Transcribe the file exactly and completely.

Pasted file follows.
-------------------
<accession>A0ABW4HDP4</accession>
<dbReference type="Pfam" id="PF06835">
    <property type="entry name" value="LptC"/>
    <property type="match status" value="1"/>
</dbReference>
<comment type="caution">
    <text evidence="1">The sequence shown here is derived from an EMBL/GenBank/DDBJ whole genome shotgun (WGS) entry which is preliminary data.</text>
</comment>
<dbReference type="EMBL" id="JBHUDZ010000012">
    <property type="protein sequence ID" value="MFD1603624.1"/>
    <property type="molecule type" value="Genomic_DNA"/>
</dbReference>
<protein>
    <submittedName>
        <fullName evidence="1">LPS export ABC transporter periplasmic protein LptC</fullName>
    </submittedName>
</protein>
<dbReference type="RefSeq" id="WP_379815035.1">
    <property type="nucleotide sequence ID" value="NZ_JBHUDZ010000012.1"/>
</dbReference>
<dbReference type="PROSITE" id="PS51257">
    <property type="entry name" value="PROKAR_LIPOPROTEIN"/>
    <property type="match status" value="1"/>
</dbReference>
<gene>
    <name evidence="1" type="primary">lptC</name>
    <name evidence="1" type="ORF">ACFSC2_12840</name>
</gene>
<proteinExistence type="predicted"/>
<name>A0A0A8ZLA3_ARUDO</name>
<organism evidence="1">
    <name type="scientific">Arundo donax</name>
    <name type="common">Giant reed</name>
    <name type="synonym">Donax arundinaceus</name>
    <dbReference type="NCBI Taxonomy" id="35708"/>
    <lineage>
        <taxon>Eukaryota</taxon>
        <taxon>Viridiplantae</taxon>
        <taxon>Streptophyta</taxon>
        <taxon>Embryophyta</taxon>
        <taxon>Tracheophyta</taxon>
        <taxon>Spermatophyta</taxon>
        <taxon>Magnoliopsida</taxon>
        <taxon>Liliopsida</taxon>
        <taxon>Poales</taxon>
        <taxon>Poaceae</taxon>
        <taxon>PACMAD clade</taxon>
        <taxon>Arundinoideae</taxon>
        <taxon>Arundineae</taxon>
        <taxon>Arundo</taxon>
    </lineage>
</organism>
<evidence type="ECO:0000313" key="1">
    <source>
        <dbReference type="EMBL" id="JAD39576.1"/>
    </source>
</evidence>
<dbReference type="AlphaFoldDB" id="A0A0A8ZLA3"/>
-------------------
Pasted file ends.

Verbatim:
<accession>A0ABW4HDP4</accession>
<dbReference type="Pfam" id="PF06835">
    <property type="entry name" value="LptC"/>
    <property type="match status" value="1"/>
</dbReference>
<comment type="caution">
    <text evidence="1">The sequence shown here is derived from an EMBL/GenBank/DDBJ whole genome shotgun (WGS) entry which is preliminary data.</text>
</comment>
<dbReference type="EMBL" id="JBHUDZ010000012">
    <property type="protein sequence ID" value="MFD1603624.1"/>
    <property type="molecule type" value="Genomic_DNA"/>
</dbReference>
<protein>
    <submittedName>
        <fullName evidence="1">LPS export ABC transporter periplasmic protein LptC</fullName>
    </submittedName>
</protein>
<dbReference type="RefSeq" id="WP_379815035.1">
    <property type="nucleotide sequence ID" value="NZ_JBHUDZ010000012.1"/>
</dbReference>
<dbReference type="PROSITE" id="PS51257">
    <property type="entry name" value="PROKAR_LIPOPROTEIN"/>
    <property type="match status" value="1"/>
</dbReference>
<gene>
    <name evidence="1" type="primary">lptC</name>
    <name evidence="1" type="ORF">ACFSC2_12840</name>
</gene>
<proteinExistence type="predicted"/>
<name>A0A0A8ZLA3_ARUDO</name>
<organism evidence="1">
    <name type="scientific">Arundo donax</name>
    <name type="common">Giant reed</name>
    <name type="synonym">Donax arundinaceus</name>
    <dbReference type="NCBI Taxonomy" id="35708"/>
    <lineage>
        <taxon>Eukaryota</taxon>
        <taxon>Viridiplantae</taxon>
        <taxon>Streptophyta</taxon>
        <taxon>Embryophyta</taxon>
        <taxon>Tracheophyta</taxon>
        <taxon>Spermatophyta</taxon>
        <taxon>Magnoliopsida</taxon>
        <taxon>Liliopsida</taxon>
        <taxon>Poales</taxon>
        <taxon>Poaceae</taxon>
        <taxon>PACMAD clade</taxon>
        <taxon>Arundinoideae</taxon>
        <taxon>Arundineae</taxon>
        <taxon>Arundo</taxon>
    </lineage>
</organism>
<evidence type="ECO:0000313" key="1">
    <source>
        <dbReference type="EMBL" id="JAD39576.1"/>
    </source>
</evidence>
<dbReference type="AlphaFoldDB" id="A0A0A8ZLA3"/>